Warborn has a tantalising hook: it’s Advance Wars but with giant mechs. What more could you want from a game? The strategic perfection of Advance Wars is hard to replicate – heck, even Intelligent Systems struggled over several diminishing sequels – so does Warborn do enough to establish its own identity, or is this more Regressive Wars than Advanced?
Over the surprisingly substantial campaign of Warborn, you’ll take on four different commanders battling for their faction in the war-torn Nebula system. There’s 90’s anime inspired talking head cut-scenes to sit through that follow the escapades of each faction’s protagonist, but there’s frankly so much exposition that I struggled to invest myself in the proceedings. There’s a lot of tedious chatter about past wars, political conflict, pirates, rebellions and peace treaties and not much in the way of characterisation. It reminded me of the dreary trade dispute of Star Wars: The Phantom Menace, but fortunately, with Warborn being a video game, you can skip all the chatter and get to the good stuff.
And the strategic core of the game is definitely good stuff. It’s also refreshingly simple to get into. Many Turn Based Strategy games get bogged down in their own systems, requiring a huge time investment from the player to even understand what is going on, let alone harness those same systems to their advantage. Warborn, to its great benefit, doesn’t bother with any intense tactical navel-gazing, instead its straightforward pick up and play nature allows the player to get straight into the action, whilst also making it the perfect entry point for a TBS newbie.
Warborn plays pretty much as you’d expect. Each player takes turns marshalling their forces around a hexagonal landscape, each unit able to move and attack in a turn. You have to consider each unit’s resistances and strengths, as well as defensive modifiers and terrain types when choosing when to engage. When you do engage or when your opponent attacks, you get to watch some cute and well animated little battle scenes as mechs unleash a barrage of missiles, spew copious streams of energy beams and hack away with laser swords in an effort to fell their foes.
Each commander has a special ability that, upon charging, will benefit the entire army by boosting their abilities, but significantly more exciting is that they each control a Variable Armour V2 mech. These are delightful bad ass killing machines that can carve through pretty much anything in a satisfying orgy of destruction.
It’s familiar, it’s immediate, and thanks to the relatively small maps and the lack of fog of war, each battle is done and dusted in around fifteen minutes. This is a fun and pacey strategy game built on sturdy gameplay fundamentals. The problem is that, after the first handful of levels, the game doesn’t add very much to the formula.
Take the units as an example. The game initially drip feeds the player with a new mech during each encounter. There’s interesting variety between the units, from nippy light weigh scout mechs to vast behemoths that rain down fire and fury from afar. The problem is, that once you’ve completed the first chapter, you’ll be using the same handful of unit types for the rest of the game.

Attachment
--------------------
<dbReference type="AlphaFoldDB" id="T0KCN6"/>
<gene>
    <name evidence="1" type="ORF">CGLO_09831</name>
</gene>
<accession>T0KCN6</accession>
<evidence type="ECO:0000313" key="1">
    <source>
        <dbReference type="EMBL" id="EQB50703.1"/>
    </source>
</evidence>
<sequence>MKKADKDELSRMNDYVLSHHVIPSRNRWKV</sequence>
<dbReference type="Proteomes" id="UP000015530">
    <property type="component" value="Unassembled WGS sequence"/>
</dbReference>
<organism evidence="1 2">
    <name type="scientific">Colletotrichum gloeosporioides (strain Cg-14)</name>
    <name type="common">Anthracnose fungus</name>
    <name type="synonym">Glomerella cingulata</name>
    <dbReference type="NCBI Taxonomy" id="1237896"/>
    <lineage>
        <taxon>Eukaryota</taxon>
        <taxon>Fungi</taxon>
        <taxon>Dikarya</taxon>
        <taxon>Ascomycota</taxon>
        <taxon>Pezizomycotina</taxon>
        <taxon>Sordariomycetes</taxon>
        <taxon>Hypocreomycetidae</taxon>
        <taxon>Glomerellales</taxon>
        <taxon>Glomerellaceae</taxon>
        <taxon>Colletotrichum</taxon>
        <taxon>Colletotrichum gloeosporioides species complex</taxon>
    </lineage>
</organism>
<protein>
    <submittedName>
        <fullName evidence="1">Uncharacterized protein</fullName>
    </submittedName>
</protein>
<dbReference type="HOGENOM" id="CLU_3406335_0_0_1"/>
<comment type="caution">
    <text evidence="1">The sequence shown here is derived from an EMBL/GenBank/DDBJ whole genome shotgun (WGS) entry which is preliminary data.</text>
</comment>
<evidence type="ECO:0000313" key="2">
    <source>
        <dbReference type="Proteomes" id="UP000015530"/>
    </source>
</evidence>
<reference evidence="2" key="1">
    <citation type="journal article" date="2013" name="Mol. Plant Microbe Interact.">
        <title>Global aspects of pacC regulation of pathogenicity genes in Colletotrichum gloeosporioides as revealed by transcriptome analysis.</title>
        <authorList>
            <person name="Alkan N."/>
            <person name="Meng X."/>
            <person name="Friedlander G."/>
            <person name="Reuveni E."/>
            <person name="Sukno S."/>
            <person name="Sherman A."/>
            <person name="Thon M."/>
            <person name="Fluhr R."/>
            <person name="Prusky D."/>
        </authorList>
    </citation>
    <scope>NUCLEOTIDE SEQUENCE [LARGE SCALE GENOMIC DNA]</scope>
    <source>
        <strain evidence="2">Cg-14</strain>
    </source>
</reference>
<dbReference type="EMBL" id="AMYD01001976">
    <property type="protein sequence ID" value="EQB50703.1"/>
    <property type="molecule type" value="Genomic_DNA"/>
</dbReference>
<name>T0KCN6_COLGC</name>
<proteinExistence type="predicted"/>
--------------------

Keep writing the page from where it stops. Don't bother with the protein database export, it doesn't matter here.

Sure, you’ll receive a new and exciting Variable Armour V2 with each commander you fill the boots of but that’s your lot. There’s not even an aesthetic change to separate each faction’s mechs, instead Krukov Mining Corp has the exact same units as Nethalis. You might be told you’re facing a fearsome band of pirate mechs but to all intent and purposes they look the same as your mechs, just painted purple. It fails to establish any real identity for the different factions, and you’ll have seen most of what Warborn has to offer far too soon.
Push on a bit though and you’ll find some nice variety in the mission objectives. You might have to navigate mine fields whilst judiciously protecting your weak scout mechs – the only unit capable of scanning for said mines – or escape from a more powerful foe with numerical superiority, or the standard epic brawls with control of the income generating silos deciding who has more staying power. It’s just a shame that the map designs don’t vary enough, and there’s some suspiciously similar layouts that crop up from chapter to chapter.
There’s also some curious omissions from the established Advance Wars formula. Why, in the name of Zeus’s fuzzy soup strainer, is there no way to check the movement or attack range of enemy units? It’s just plain weird for this feature to be absent and leads to needless frustration when cooking up an effective strategy. The AI is also a little on the dim side and will throw its best troops into a very obvious kill zone or spread out its attacks rather than focus on wiping out a specific unit. It’s just not quite ruthless enough, failing to capitalise on obvious weaknesses in the player’s strategy. It’s like it doesn’t really want to win.
These issues can of course be explained away by the limitations and restrictions that a tiny development team must face. There’s no doubt that the trio behind Warborn have accomplished a great deal. But I’m a greedy gamer in 2020 who is used to having more content than he can possibly consume and Warborn left me wanting more; more units, more variety, more challenge. What’s here is good, but what is frustrating is that it could have been brilliant.